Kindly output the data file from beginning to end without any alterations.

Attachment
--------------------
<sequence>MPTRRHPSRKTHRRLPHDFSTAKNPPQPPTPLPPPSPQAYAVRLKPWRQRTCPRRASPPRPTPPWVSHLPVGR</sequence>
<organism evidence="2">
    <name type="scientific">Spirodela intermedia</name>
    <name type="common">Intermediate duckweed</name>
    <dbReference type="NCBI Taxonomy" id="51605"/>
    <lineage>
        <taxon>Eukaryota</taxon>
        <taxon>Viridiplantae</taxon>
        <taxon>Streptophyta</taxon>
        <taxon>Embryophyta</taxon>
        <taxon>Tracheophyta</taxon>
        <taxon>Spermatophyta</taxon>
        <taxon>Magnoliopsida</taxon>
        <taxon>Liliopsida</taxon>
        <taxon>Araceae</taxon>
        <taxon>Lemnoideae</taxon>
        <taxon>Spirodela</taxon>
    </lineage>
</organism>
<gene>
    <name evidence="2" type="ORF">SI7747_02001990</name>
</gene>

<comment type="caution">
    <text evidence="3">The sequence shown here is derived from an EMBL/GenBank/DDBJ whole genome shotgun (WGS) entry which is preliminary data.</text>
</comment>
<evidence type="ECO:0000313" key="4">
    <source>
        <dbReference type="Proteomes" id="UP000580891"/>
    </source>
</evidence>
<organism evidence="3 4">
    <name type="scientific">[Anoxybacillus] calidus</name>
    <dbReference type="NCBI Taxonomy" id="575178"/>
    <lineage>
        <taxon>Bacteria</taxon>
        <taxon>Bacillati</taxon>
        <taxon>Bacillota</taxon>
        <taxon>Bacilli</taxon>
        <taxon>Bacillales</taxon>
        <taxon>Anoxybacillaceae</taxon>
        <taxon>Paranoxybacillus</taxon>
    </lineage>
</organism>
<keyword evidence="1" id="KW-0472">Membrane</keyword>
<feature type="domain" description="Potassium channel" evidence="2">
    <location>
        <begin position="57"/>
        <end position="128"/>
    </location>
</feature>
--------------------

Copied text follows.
<sequence>MPTRRHPSRKTHRRLPHDFSTAKNPPQPPTPLPPPSPQAYAVRLKPWRQRTCPRRASPPRPTPPWVSHLPVGR</sequence>
<organism evidence="2">
    <name type="scientific">Spirodela intermedia</name>
    <name type="common">Intermediate duckweed</name>
    <dbReference type="NCBI Taxonomy" id="51605"/>
    <lineage>
        <taxon>Eukaryota</taxon>
        <taxon>Viridiplantae</taxon>
        <taxon>Streptophyta</taxon>
        <taxon>Embryophyta</taxon>
        <taxon>Tracheophyta</taxon>
        <taxon>Spermatophyta</taxon>
        <taxon>Magnoliopsida</taxon>
        <taxon>Liliopsida</taxon>
        <taxon>Araceae</taxon>
        <taxon>Lemnoideae</taxon>
        <taxon>Spirodela</taxon>
    </lineage>
</organism>
<gene>
    <name evidence="2" type="ORF">SI7747_02001990</name>
</gene>

<comment type="caution">
    <text evidence="3">The sequence shown here is derived from an EMBL/GenBank/DDBJ whole genome shotgun (WGS) entry which is preliminary data.</text>
</comment>
<evidence type="ECO:0000313" key="4">
    <source>
        <dbReference type="Proteomes" id="UP000580891"/>
    </source>
</evidence>
<organism evidence="3 4">
    <name type="scientific">[Anoxybacillus] calidus</name>
    <dbReference type="NCBI Taxonomy" id="575178"/>
    <lineage>
        <taxon>Bacteria</taxon>
        <taxon>Bacillati</taxon>
        <taxon>Bacillota</taxon>
        <taxon>Bacilli</taxon>
        <taxon>Bacillales</taxon>
        <taxon>Anoxybacillaceae</taxon>
        <taxon>Paranoxybacillus</taxon>
    </lineage>
</organism>
<keyword evidence="1" id="KW-0472">Membrane</keyword>
<feature type="domain" description="Potassium channel" evidence="2">
    <location>
        <begin position="57"/>
        <end position="128"/>
    </location>
</feature>